The road to Wigan Pier

I don’t know about you, but I never bother about pre-season games. I fail to see why I should take time off work and fork out my hard earned money to watch what are essentially training sessions to get the players match fit.

There is nothing at stake and I fail to feel elated even if a City XI beats Sea Palling Reserves 15-0, or if we thrash a Dritte Liga team I’ve never heard of like Rot Weiss Hotfrankfurterflippers 8-1.

It was therefore with some trepidation that I set off for Wigan. During the last two seasons our first games of the season had promised so much and delivered a 1-7 home defeat to Colchester and a 2-3 reverse at home to Watford. Both games were certainly eventful and even enjoyable in parts, but I was acutely aware of the statistic that City hadn’t won on the opening day of the season for eight years.

Never mind. This was different. Norwich are back! We are Premier League! It was my first visit to Wigan and I was determined to enjoy it and to wave the Canary flag. For me the road to Wigan Pier began with a phone call to the Carra Rud Ticket Office to secure my match ticket to join the other 4.499 members of the Yellow Army.

I then navigated my way from London to Wigan by rail via Euston, Milton Keynes, Coventry, Birmingham, Crewe and Warrington. Euston was awash with Liverpool fans optimistic that for them this season would be better than last. My train was full of people dressed as pirates (complete with parrots), spacemen, and dinosaurs. They were all in fancy dress because they were going to watch the Test Match at Edgbaston, and delighted that India had not completely capitulated in the first two days. Tickets for the last day of the Test were changing hands for 34 pence apiece.

Finally the train arrived at Wigan North West and I joined the throng of Canary fans drinking in the beer and the pre-match atmosphere in the town centre. The locals were friendly, and there was neither a rioter nor a looter in sight.

After a couple of pints it was but a short walk to the brand new DW stadium. It was my first visit to the DW and I was quite impressed. The stadium is spacious, clean, and the view of the pitch was unimpaired. And all for a mere �20! The toilets were clean and the pies too were good, and inexpensive. Even the weather was kind.

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The away end was full and there was much speculation amongst the City fans about which members of our newly enlarged squad would make the starting line up, be on the bench, or omitted completely.

Our players came out onto the pitch to warm applause. Ward and Vaughn were injured. Chrissy Martin, Lappin, Smith, Wilbraham and Drury were the unlucky ones left out. The back four was Russell Martin, Tierney, Whitbread, and de Laet. Crofts, Surman, Fox and Wes were the diamond in midfield. Holt and Morison were up front. Johnson, Jackson, Bennett, Pilkington and Naughton were on the bench with Rudd.

Both sides moved the ball around confidently in the opening stages, and both looked comfortable on the ball without creating many clear cut chances. Fox was booked within the first thirty seconds for a crunching tackle, and Morison had to leave the field for stitches after a clash of heads. With 20 minutes gone Wigan took the lead. Their Argentinian striker Di Santo dispossessed de Laet about 40 yards out and as he ran on towards the goal, de Laet tried to run back to atone for his mistake. He did make the tackle, but the referee blew for a penalty and Watson converted the spot kick.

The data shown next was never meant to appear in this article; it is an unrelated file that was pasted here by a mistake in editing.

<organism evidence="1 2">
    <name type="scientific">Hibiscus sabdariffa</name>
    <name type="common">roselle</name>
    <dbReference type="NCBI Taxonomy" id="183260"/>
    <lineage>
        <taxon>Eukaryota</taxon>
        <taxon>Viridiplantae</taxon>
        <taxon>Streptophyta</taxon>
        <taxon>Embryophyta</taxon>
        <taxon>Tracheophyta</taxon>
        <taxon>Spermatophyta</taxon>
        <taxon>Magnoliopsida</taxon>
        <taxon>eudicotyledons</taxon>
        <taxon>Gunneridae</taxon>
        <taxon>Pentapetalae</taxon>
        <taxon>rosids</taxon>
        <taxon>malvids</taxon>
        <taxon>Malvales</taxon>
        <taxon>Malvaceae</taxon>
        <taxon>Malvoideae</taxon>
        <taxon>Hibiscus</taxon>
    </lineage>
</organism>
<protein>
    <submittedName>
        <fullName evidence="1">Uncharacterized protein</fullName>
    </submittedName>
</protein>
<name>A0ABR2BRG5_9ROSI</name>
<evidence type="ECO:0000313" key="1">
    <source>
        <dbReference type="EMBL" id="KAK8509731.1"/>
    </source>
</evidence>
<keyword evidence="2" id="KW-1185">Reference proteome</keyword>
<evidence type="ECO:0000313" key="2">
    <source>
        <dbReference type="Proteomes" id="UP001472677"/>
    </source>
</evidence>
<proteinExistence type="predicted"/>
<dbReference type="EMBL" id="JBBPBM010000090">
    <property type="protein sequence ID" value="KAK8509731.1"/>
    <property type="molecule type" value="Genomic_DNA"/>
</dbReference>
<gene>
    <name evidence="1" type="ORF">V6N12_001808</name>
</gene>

The lead lasted until first half injury time. Morison charged down the right wing, and the Latics’ Omani international keeper could only parry his fierce cross. Wes was perfectly positioned to lash the rebound into the roof of the net for a well deserved equaliser.

Both sides had chances in the second half but there was no further score. After 70 or so minutes, Lambert brought on three subs and changed our shape. Barnett replaced Whitbread who had taken a knock. Bennett and Pilkington came on for Surman and Morison to add width down both flanks, thus proving that our manager was keen to take the three points if possible.

So what was billed as our first relegation six-pointer is over. A draw was a fair result. Either side could have won it and will probably be disappointed that they did not. Neither side displayed that sharpness that comes with regular games and both will rue some errors and misplaced passes. But there were several plus points for Norwich. I know that Wigan are not exactly Barcelona in disguise, but Whitbread was really solid at the back. Our new boys Morison, Bennett and de Laet (who more than made up for his error) all showed that they will be real assets to the club. Our established players, including Grant Holt, showed that they can cope at this level, which will boost their confidence.

They can only benefit from more cohesion, more sharpness, and more understanding of each other’s play as they come to terms with the demands of the next few matches during the next few weeks. If we can get our first win soon, this will I hope prove, not least to the players themselves, that they can cope with the tougher tests to come in this division.

City will be pleased with the first goal and first point in the Premier League. The Canaries sit proudly in fifth place at the end of the first weekend of the season. And we have not lost in the Premier League since May 2005 - over six years ago!

PS I eventually found the Pier at Wigan. It consists of a couple of once dark satanic mills recently converted into luxury apartments and high class gastro pubs (in Wigan that means that they serve mayonnaise as well as ketchup with the chips. Plastic forks are optional). Both the apartments and the gastro pubs seemed empty and devoid of atmosphere - rather like the home seating areas in the DW stadium.